Alaska Shipwreck and SCUBA
A reader in Hawaii who vacations in Alaska wrote asking about one of that state's better known shipwrecks, Princess Kathleen. Can you tell me the what, where and when of this wreck?
The Princess Kathleen was a 6,000-ton Canadian passenger liner that went aground on Lena Point, Alaska, on September 6, 1952. Due to sea and weather (see photos) the wreck slid off the point into about 120 feet of water the following day.
Due to the depth and diving conditions in this area the vessel has never been salvaged. Can Alaska divers give Cross-Talk the skinny on Princess Kathleen? Send available information to me at Skin Diver, 6420 Wilshire Blvd., Los Angeles, CA 90048.
Diving's Very Own Acronym
For some years there have been attempts to determine when and by whom the acronym SCUBA was first used. Combing the shelves of my dive library, I stumbled upon a manual titled On Using Self-Contained Underwater Breathing Apparatus by Walter A. Hahn and Christian J. Lambertson. Published by the National Research Council in 1953 as Publication 275, it was in this manual that the breath-saving acronym SCUBA first appeared.
In April 1954 that information was prepared and republished with almost no changes in a special report titled Diving With Self-Contained Underwater Breathing Apparatus. It was eventually edited and republished to bring Publication 275 in line with the U.S. Navy Manual. The mission statement for the new edition was written by E. H. Lanphier LT. (MC) USN and J. V. Dwyer Jr. LCDR USN.
It was early recognized, the importance of self-contained underwater breathing apparatus, which is now referred to as "SCUBA" for the sake of convenience, lies only to a minor degree in its ability to replace standard deep sea and light-weight diving gear, Lanphier and Dwyer wrote. These remain superior in many jobs for which they have long been used. The greatest contribution of SCUBA has been the opening-up of vast new fields of underwater activity.
This passage was relevant in 1954, but that was before tek diving entered the scuba lexicon. Nevertheless, clarifying the idea of scuba and its safety was the primary concern for the diving community at large. Special Reports 1-54 through 11-54 of this 1954 manual illustrate the need for the sports official sanctioning: diving has not been surveyed adequately in any authoritative publication. These reports are being incorporated almost unaltered into the Manual of Submarine Medicine Practice (NavPers 10838). They are purely secondary to the Diving Manual.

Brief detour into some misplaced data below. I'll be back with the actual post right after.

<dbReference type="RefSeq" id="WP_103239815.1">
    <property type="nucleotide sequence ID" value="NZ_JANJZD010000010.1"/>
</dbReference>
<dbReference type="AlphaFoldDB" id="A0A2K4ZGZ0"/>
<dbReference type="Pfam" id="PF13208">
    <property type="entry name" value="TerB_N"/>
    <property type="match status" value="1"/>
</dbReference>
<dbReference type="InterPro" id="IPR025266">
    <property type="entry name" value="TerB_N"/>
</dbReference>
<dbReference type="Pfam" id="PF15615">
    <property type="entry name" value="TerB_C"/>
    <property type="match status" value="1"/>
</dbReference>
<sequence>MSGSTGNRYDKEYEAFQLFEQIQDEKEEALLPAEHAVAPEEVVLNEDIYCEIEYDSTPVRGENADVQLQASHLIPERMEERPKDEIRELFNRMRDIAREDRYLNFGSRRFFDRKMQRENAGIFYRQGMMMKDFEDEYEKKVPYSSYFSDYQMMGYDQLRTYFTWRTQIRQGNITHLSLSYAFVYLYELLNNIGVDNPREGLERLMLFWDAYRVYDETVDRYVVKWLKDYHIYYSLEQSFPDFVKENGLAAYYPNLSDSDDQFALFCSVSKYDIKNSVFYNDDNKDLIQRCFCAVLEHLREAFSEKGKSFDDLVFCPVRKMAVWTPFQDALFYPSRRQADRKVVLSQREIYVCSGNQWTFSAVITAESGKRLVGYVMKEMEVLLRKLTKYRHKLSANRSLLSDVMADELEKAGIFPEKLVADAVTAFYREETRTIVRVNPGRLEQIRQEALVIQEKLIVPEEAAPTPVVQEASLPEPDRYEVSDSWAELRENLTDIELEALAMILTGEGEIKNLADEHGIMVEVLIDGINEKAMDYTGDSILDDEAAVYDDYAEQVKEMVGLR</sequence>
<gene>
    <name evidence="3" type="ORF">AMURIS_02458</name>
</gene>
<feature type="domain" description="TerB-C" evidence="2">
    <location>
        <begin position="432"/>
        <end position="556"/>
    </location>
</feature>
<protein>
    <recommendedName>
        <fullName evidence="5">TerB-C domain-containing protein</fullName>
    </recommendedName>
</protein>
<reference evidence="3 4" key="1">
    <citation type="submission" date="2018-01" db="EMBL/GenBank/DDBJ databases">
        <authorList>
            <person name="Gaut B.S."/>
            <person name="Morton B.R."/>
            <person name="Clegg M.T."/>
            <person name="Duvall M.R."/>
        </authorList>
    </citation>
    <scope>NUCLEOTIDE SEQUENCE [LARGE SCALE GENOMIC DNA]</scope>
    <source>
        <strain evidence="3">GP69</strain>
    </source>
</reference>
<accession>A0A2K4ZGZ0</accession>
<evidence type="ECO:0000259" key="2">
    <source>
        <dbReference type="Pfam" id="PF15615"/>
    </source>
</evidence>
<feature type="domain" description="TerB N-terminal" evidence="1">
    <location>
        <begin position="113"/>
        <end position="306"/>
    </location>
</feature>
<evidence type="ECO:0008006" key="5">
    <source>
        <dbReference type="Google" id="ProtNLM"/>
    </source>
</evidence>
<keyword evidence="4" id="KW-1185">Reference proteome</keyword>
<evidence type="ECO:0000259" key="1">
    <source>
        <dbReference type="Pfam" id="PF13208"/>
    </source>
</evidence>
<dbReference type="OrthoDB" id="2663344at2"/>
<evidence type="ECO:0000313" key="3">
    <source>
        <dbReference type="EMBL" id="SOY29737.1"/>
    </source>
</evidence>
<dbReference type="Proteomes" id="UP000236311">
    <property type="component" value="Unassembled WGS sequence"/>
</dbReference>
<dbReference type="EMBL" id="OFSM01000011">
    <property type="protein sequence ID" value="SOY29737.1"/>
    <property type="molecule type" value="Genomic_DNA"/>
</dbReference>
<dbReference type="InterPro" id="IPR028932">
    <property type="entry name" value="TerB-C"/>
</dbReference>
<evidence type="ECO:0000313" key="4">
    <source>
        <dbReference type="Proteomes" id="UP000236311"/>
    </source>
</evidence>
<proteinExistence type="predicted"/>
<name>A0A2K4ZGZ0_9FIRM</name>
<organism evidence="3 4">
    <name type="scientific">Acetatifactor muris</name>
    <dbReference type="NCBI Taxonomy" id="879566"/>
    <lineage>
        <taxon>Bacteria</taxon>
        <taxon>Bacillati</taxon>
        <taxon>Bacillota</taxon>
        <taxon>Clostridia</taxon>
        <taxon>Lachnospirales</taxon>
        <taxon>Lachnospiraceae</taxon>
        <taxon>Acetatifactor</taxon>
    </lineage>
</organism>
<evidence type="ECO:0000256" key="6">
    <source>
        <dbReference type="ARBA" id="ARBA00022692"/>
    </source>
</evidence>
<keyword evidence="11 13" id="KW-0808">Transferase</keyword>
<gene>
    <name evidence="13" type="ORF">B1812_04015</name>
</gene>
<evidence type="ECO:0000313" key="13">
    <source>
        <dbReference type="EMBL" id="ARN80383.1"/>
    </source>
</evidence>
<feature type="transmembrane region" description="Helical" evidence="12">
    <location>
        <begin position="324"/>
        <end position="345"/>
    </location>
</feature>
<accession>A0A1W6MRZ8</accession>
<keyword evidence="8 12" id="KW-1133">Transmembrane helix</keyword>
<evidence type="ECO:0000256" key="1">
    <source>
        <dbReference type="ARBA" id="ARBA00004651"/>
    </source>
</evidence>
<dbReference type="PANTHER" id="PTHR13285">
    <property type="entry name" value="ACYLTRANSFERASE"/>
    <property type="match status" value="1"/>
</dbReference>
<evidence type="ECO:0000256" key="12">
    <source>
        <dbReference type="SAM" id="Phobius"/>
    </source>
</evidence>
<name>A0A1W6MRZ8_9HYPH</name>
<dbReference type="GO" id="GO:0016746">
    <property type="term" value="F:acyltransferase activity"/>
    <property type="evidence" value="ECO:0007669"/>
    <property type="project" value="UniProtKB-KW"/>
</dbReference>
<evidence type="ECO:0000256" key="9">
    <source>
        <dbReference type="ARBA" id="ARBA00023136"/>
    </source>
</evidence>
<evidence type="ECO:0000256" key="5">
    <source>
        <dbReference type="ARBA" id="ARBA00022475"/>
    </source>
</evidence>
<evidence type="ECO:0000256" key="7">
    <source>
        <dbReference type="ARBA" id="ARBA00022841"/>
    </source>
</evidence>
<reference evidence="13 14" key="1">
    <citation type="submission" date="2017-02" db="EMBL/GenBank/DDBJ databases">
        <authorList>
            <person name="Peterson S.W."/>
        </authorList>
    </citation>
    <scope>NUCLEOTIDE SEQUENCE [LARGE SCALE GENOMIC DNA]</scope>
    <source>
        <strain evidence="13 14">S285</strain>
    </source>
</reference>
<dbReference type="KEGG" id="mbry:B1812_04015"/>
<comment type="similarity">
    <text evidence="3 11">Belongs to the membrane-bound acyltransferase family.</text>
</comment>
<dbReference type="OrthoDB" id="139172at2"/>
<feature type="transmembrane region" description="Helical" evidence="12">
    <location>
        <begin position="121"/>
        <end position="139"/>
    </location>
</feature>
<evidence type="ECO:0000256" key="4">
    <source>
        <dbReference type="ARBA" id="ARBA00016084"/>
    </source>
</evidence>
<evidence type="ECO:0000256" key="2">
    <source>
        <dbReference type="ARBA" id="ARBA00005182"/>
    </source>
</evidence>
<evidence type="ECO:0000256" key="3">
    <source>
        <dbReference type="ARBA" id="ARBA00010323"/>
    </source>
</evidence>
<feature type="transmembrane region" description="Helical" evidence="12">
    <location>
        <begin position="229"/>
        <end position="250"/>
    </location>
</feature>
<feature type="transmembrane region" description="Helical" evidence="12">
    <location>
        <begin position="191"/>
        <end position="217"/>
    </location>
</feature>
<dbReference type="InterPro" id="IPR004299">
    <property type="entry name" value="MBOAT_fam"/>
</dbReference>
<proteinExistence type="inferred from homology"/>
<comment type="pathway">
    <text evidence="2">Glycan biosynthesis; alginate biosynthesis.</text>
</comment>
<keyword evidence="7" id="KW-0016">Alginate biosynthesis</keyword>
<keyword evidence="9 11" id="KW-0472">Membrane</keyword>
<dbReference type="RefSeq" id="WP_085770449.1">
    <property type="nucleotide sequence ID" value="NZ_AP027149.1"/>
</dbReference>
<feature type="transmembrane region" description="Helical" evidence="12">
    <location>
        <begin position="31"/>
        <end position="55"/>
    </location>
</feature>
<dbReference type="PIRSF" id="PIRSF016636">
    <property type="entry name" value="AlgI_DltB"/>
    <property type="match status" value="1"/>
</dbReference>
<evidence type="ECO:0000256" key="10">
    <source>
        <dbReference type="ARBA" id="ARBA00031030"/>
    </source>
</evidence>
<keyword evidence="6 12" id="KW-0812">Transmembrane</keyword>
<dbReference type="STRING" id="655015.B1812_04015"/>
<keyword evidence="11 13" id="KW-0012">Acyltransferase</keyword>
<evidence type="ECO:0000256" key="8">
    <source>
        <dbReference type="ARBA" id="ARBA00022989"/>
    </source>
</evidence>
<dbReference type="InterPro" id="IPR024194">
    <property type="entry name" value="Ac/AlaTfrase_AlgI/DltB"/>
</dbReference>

Preventative Maintenance of Scuba Regulators
For some divers the season for getting wet is over until the next century, a mere month or so away. Now is the time for gear inspection, especially for you vagabond divers roaming the globe for choice spots. Diving gear can be divided into two categories: life support or life saving.
Most important as a life support item is the regulator. Designed for extreme precision, the diver's safety depends on its proper functioning. Only preventive maintenance is required to keep regulators in safe operating condition.
The most important preventive measure is to remove all residue accumulated during the dive such as silt, sand, salt, mud or polluted water. Try to make provisions for adequate fresh water at the dive site to rinse the regulator. You can even do this while still attached to the tank, running a stream of fresh water across the second stage and the mouthpiece.
Within an hour or two of the last dive, rinse the complete air system. This may not remove all contaminants, so the rinse should be followed as soon as possible by a soak in warm, clean fresh water. This will involve removing the air supply system from the tank.
Manufacturers recommend that divers have their regulators checked each year, both externally and internally, by an approved dealer of their equipment. The frequency of inspection and maintenance depends on the level of abuse dealt the equipment. Manufacturers usually don't honor warranties if the equipment is serviced by a non-authorized dealer.
Get in the habit of buying gear from authorized dealers, as they are the ones best equipped to deal with any repairs or problems.